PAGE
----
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The best food solution for obese dogs? Part two

Kooper loves a healthy dog treat

Kooper loves a healthy dog treat Feed your dog up to 25% of their dog food diet with 100% natural long chew dog treats.  Science articles (written by dog food companies) reveal that you can do a 25% swap by weight without destroying the overinflated aafco nutrition guidelines.

Your dog is programmed to be hungry (lack of natural environment/ boredom etc) and want more of the unnatural grain diet, but it won’t make them satisfied until they are fat (that’s how it works with most dogs).

You can either select bones ( a great choice if your dog can’t get to the marrow) or any long lasting treat (MEAT) because the dog is earning its kilojoules and satisfying a primal urge to rip and chew.  If your dog is obese, lots of pig treats may not be ideal because of the higher level of saturated fat that more easily gets converted to dog fat than beef or chicken.

If you are super conscientious and you what your dog to enjoy more treats, then low fat options like our kangaroo range and fish range are ideal. Not only are they generally about 4% versus 10% but your dog will usually be getting a meat protein they don’t regularly eat, and diversity (in meat protein) is one of the keys to good dog health.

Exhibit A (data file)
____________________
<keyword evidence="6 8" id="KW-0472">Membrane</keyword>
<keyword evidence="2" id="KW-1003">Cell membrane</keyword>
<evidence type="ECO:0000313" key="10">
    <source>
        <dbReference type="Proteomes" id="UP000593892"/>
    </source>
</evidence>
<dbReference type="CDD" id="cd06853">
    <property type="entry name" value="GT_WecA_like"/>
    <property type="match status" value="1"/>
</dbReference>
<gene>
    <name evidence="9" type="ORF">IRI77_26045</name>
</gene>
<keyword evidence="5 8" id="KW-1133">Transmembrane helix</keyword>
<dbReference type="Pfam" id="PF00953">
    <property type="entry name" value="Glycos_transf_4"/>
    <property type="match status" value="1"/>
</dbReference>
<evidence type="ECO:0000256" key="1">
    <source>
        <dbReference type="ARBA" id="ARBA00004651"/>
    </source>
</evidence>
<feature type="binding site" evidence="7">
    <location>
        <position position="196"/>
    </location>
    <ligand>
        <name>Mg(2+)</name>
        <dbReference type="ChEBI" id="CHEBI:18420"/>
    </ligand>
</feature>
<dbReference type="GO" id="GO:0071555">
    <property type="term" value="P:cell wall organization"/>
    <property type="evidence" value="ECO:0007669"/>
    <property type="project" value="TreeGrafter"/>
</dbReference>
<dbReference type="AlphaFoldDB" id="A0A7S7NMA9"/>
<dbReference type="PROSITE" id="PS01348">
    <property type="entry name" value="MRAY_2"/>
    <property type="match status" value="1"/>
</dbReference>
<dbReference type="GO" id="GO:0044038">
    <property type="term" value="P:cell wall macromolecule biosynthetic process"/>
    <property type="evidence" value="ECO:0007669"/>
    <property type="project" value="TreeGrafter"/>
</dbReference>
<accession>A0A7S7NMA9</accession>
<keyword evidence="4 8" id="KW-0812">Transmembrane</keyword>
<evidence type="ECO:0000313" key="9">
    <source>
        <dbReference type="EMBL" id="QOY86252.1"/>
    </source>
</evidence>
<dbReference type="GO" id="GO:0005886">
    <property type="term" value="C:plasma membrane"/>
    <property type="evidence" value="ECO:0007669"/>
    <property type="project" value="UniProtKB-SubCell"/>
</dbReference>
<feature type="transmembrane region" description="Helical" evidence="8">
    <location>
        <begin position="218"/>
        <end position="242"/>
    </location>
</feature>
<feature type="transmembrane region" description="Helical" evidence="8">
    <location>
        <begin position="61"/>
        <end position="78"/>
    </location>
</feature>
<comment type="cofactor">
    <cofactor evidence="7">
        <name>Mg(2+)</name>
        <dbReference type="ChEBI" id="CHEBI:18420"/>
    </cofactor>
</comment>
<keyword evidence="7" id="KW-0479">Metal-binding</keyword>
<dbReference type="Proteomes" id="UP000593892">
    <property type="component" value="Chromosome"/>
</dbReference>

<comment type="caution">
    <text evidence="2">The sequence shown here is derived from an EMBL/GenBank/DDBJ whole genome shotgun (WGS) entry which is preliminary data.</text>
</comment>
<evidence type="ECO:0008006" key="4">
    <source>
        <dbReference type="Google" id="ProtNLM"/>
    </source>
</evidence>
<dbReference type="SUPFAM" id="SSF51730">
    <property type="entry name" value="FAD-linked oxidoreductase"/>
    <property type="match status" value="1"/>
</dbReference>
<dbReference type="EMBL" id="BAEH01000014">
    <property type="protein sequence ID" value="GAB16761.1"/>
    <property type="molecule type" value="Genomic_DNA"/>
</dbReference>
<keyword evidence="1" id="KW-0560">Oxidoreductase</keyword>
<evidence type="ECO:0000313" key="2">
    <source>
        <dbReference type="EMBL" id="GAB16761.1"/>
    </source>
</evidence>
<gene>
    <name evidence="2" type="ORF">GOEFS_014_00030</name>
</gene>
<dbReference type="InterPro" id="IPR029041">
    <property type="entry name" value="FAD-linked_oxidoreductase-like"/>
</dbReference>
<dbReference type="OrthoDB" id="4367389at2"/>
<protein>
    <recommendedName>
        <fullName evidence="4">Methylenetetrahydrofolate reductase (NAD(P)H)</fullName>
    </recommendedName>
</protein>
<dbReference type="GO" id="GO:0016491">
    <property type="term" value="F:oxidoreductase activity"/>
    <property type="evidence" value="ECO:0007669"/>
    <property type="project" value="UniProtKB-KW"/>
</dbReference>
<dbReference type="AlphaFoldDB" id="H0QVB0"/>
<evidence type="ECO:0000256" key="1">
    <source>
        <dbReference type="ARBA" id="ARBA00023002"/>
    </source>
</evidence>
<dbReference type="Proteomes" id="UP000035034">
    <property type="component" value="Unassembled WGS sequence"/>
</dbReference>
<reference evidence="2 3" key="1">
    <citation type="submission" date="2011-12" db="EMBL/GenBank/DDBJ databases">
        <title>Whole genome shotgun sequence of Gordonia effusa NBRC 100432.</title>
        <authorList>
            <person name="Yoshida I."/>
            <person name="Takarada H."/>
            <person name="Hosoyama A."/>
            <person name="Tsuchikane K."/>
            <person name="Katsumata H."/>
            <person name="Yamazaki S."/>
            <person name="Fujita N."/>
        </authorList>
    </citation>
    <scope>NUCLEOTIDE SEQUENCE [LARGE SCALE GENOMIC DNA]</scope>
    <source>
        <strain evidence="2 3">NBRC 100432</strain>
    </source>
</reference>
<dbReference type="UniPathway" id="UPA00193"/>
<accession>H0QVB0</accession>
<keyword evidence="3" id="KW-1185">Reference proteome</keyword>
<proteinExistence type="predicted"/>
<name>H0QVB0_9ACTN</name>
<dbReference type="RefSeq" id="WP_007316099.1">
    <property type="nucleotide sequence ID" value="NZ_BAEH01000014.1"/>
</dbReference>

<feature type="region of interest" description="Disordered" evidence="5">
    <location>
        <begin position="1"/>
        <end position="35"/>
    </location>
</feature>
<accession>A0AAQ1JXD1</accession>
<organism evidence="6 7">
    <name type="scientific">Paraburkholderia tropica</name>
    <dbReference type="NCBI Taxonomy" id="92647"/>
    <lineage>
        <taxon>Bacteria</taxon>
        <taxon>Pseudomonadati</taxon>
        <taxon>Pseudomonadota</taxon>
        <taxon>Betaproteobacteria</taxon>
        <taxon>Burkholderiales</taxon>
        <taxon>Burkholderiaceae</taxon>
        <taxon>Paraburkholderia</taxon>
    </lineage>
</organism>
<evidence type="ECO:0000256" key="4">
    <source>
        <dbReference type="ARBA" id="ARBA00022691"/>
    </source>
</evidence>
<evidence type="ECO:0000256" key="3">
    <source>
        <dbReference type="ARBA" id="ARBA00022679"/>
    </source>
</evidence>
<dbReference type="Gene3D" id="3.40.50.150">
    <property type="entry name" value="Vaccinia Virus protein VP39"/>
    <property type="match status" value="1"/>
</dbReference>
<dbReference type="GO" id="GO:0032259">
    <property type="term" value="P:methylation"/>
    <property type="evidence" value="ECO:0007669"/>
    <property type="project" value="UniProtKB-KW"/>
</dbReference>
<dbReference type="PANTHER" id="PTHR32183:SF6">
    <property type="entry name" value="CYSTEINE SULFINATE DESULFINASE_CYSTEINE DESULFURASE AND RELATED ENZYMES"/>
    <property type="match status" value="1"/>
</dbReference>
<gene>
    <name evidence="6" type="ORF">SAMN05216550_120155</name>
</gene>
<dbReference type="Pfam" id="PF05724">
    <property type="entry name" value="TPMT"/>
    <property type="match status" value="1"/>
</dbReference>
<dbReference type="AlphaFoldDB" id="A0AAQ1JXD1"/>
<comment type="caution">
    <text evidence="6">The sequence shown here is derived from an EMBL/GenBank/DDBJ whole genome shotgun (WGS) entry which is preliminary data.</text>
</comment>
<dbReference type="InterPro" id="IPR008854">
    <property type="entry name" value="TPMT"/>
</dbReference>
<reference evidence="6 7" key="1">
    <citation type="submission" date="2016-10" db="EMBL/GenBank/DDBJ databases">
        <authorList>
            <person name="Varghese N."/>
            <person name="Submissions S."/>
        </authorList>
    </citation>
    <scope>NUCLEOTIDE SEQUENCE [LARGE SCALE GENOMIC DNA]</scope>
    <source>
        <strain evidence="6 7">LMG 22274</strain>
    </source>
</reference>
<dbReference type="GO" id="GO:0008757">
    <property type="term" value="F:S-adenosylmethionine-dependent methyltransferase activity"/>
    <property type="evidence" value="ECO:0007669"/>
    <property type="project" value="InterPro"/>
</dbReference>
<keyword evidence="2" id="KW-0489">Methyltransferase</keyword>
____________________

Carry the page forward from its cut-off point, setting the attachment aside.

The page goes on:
Why feeding on a raw diet is harder for calorie counting

The truth is that energy level is similar across carbs and proteins but over double for fat. Some fats are good, some are not so good (saturated) but dogs don’t suffer cholesterol human issues, its just a weight thing and that Omega 3 (and CLA’s) serve other great purposes in the body besides just energy.

The reason why a raw diet feeder (me) has more difficulty with feed amounts is that a commercial dog food fed dog just needs less of a scoop of pellets. If you feed a dog a varied meat, offal and bone diet, and you prepare it fresh most nights, then you are also going to have to weigh it to make sure you are sticking to a set weight.

Its not impossible but its just one more step to add into the preparation.

I also feed my dog treats after his main meal if he is still hungry but I am talking about a small piece of roo jerky or a roo tendon mostly.

Other times I use roo jerky as 25-50% of his meal, plus a human vitamin tablet that doesn’t exceed the oil based vitamin limits (on affco tables)

By weight these things are very light, and they are also very low in fat and its good fat.  And they take a while to chew and digest. This helps the brain know that it has eaten something substantial, and the jaw works out also lets the dog know it earned its food.

If you want your dog to lose weight, its a matter of knowing what the weight of the dog food is – and how much fat content is in it, and if you want to feed treats, reduce the amount of dog food by the weight of the treat you are feeding your dog.

Its dog science, not rocket science!

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